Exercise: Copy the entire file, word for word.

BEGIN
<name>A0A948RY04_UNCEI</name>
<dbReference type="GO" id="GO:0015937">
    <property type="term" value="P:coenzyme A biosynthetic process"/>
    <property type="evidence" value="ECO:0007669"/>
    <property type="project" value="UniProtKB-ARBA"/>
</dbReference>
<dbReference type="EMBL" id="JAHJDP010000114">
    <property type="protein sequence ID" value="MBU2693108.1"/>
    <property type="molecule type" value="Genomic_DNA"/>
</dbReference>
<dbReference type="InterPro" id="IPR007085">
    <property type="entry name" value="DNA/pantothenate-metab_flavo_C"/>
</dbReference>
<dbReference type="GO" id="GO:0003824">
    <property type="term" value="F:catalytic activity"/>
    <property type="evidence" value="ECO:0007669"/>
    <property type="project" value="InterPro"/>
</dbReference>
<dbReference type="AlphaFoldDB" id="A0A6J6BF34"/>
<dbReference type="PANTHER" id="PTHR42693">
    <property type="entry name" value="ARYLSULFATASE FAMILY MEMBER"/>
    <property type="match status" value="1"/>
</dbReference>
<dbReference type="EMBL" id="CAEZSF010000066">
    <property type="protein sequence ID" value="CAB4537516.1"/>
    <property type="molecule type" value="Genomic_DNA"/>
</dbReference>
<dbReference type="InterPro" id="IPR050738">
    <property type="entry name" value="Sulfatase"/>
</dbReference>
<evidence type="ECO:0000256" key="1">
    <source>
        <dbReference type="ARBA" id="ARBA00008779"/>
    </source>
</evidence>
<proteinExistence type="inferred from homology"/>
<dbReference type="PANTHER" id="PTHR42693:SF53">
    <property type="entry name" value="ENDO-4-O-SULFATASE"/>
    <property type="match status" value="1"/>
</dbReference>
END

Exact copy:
<name>A0A948RY04_UNCEI</name>
<dbReference type="GO" id="GO:0015937">
    <property type="term" value="P:coenzyme A biosynthetic process"/>
    <property type="evidence" value="ECO:0007669"/>
    <property type="project" value="UniProtKB-ARBA"/>
</dbReference>
<dbReference type="EMBL" id="JAHJDP010000114">
    <property type="protein sequence ID" value="MBU2693108.1"/>
    <property type="molecule type" value="Genomic_DNA"/>
</dbReference>
<dbReference type="InterPro" id="IPR007085">
    <property type="entry name" value="DNA/pantothenate-metab_flavo_C"/>
</dbReference>
<dbReference type="GO" id="GO:0003824">
    <property type="term" value="F:catalytic activity"/>
    <property type="evidence" value="ECO:0007669"/>
    <property type="project" value="InterPro"/>
</dbReference>
<dbReference type="AlphaFoldDB" id="A0A6J6BF34"/>
<dbReference type="PANTHER" id="PTHR42693">
    <property type="entry name" value="ARYLSULFATASE FAMILY MEMBER"/>
    <property type="match status" value="1"/>
</dbReference>
<dbReference type="EMBL" id="CAEZSF010000066">
    <property type="protein sequence ID" value="CAB4537516.1"/>
    <property type="molecule type" value="Genomic_DNA"/>
</dbReference>
<dbReference type="InterPro" id="IPR050738">
    <property type="entry name" value="Sulfatase"/>
</dbReference>
<evidence type="ECO:0000256" key="1">
    <source>
        <dbReference type="ARBA" id="ARBA00008779"/>
    </source>
</evidence>
<proteinExistence type="inferred from homology"/>
<dbReference type="PANTHER" id="PTHR42693:SF53">
    <property type="entry name" value="ENDO-4-O-SULFATASE"/>
    <property type="match status" value="1"/>
</dbReference>